Mozambique is one of the world’s most vulnerable countries to natural disasters and climate change. The cyclones Idai and Kenneth in 2019 were the worst natural disasters to hit southern Africa in over two decades, causing over 1.8 million people to need assistance.
A rapid energy sector transformation from fossil fuels to renewable energy is necessary to combat the climate crisis. Given that access to energy is crucial to eliminate poverty, the transformation must also address the energy needs of the poor. Mozambique has one of the lowest rates of electrification in Africa at only 28 per cent, leaving over 22.7 million people without access to electricity.[iii]Most people without access to energy live in rural communities, where mini- and off-grid renewable solutions are the most cost-effective and climate-safe options.
In recognition of these facts, the World Bank Group (WBG) and the government of Mozambique have committed to achieving the objectives of both the United Nations’ Sustainable Development Goal 7 of reaching universal energy access by 2030 and to the Paris Climate Agreement of limiting global average temperature rise to 1.5°C and making financial flows consistent with low greenhouse gas (GHG) development.
A recent review of WBG´s operations in Mozambique detailed in a new report from the Swedish Society for Nature Conservation (SSNC), Recourse and the African Coalition for Sustainable Energy and Access (ACSEA) found that overall, the WBG’s energy sector assistance in Mozambique undermines the Paris Climate Agreement and falls considerably short in what is necessary to meet universal energy access in Mozambique.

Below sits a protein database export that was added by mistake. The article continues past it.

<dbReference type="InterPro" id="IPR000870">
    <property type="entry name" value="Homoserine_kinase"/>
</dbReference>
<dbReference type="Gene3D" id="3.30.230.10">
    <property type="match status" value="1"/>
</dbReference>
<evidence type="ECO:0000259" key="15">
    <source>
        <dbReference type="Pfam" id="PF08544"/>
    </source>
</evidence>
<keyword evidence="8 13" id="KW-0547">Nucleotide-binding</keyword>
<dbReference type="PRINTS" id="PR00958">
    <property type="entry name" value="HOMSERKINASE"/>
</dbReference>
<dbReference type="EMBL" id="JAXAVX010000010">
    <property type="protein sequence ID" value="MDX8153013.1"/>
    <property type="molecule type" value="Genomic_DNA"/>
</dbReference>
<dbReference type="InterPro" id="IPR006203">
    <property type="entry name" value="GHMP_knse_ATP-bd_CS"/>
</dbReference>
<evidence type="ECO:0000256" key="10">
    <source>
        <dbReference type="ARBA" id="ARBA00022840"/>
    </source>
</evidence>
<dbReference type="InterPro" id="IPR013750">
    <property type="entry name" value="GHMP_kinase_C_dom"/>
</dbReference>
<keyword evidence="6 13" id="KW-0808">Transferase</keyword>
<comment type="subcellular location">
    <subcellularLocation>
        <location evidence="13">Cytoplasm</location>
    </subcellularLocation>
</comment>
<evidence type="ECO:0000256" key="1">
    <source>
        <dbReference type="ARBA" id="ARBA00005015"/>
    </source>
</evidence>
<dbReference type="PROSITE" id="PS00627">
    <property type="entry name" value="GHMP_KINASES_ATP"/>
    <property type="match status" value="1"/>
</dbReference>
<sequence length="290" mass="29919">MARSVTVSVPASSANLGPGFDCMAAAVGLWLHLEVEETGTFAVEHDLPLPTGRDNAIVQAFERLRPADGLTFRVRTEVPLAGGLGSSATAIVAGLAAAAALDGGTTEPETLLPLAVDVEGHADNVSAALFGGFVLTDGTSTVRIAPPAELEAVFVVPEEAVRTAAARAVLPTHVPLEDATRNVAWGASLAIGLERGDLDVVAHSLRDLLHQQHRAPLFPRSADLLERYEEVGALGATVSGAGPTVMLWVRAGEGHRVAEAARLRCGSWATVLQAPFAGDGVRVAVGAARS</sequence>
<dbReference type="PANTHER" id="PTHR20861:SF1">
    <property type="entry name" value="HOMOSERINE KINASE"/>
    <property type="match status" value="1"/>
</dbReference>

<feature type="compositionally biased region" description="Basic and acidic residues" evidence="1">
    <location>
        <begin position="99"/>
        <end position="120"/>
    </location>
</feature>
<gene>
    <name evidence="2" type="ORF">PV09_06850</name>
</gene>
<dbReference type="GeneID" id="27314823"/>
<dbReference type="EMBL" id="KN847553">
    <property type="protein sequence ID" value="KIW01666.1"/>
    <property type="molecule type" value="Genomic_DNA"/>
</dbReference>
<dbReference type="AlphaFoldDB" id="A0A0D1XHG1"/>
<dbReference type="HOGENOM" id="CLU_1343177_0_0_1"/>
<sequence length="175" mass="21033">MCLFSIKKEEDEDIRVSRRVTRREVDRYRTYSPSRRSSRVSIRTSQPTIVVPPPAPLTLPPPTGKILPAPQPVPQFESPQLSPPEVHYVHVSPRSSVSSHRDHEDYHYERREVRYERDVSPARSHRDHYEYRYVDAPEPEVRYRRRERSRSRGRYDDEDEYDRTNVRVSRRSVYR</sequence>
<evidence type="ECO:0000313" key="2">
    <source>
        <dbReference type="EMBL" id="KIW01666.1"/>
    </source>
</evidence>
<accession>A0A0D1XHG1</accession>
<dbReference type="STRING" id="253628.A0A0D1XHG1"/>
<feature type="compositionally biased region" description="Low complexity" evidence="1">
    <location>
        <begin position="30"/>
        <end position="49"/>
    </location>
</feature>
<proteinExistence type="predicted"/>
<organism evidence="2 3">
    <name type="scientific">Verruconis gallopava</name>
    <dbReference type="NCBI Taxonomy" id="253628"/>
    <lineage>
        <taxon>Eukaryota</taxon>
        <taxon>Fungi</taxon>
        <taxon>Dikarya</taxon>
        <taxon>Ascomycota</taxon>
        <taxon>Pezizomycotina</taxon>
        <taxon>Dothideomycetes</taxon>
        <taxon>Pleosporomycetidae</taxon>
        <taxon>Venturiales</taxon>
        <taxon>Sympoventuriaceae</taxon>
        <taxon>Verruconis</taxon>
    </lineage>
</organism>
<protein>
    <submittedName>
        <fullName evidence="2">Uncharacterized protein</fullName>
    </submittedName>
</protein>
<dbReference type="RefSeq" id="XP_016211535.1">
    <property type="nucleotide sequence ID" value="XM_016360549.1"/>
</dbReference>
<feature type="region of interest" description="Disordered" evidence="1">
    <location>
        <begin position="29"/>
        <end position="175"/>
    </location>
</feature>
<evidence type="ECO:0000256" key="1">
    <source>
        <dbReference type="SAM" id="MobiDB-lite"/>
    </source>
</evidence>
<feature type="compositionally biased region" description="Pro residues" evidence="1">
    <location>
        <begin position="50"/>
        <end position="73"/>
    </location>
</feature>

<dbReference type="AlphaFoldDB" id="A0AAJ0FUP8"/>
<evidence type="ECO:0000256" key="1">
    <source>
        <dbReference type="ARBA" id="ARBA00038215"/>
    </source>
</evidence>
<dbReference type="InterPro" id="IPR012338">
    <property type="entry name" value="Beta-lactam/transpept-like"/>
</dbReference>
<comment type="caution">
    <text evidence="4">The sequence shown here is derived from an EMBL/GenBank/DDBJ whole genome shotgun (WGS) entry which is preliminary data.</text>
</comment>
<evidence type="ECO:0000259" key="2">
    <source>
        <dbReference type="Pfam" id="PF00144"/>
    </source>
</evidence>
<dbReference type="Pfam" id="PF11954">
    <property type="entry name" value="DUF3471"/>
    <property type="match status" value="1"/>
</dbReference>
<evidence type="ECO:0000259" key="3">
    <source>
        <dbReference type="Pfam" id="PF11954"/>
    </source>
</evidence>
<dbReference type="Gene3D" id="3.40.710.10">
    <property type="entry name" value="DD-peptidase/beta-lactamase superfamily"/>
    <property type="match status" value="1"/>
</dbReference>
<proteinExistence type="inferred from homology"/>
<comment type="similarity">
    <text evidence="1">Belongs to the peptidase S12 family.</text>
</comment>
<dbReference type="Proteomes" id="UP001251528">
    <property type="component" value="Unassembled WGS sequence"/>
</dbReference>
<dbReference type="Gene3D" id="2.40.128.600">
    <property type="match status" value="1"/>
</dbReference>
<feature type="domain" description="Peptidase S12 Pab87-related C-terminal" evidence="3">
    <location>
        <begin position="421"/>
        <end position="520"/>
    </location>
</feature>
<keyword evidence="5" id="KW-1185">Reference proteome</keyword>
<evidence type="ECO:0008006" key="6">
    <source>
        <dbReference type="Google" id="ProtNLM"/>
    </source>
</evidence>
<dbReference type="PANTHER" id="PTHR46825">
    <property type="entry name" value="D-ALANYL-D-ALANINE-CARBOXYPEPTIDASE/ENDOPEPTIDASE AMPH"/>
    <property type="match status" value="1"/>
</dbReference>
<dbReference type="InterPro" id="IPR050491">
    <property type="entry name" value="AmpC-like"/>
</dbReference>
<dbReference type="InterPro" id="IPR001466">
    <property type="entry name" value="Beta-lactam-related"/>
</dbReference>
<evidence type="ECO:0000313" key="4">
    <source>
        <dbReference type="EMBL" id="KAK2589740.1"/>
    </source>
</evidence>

Despite Mozambique’s vast potential for renewable energy, WBG prioritizes fossil fuels over renewable energy. The finance is 16 times greater for fossil fuels than for renewable energy. In addition, through multiple policy reform and capacity building operations the WBG has paved the way for Mozambique to become Africa’s largest LNG exporter and one of the world’s largest coal exporters. Hence, the support is not in alignment with the Paris Climate Agreement’s goal of making financial flows consistent with a pathway towards low-GHG development.
The current electrification rate is inadequate for the country to reach universal access in 2030. Despite the WBG’s commitment to centre, it´s energy practice on achieving universal access, only 10 per cent of its energy sector project finance in Mozambique is targeting new connections. Instead of prioritizing domestic energy needs, the WBG is prioritizing development and exports of fossil fuels which are depressing the availability of finance for energy access.
Augustine NJamshi of ACSEA says: “Given Mozambique’s severe climate change risks and substantial electricity deficit, the WBG must end all public assistance for fossil fuels and scale up funding for renewable energy, including mini- and off-grid solutions in rural communities.”
“The WBG’s finance directed at new household connections represents only 10 per cent of its overall energy sector finance in Mozambique. In order to make energy access a true priority the WBG can and should direct more finance to new connections,” adds Nezir Sinani of Recourse
Anna Östergren of SSNC further adds “Given that the current electrification rate is inadequate, the WBG must perform a gap analysis on universal access in order to assist the government to identify where gaps exist and how the gaps will be addressed in order for them to reach universal energy access by 2030. The WBG should also assist Mozambique to prioritize domestic energy needs ahead of energy exports.”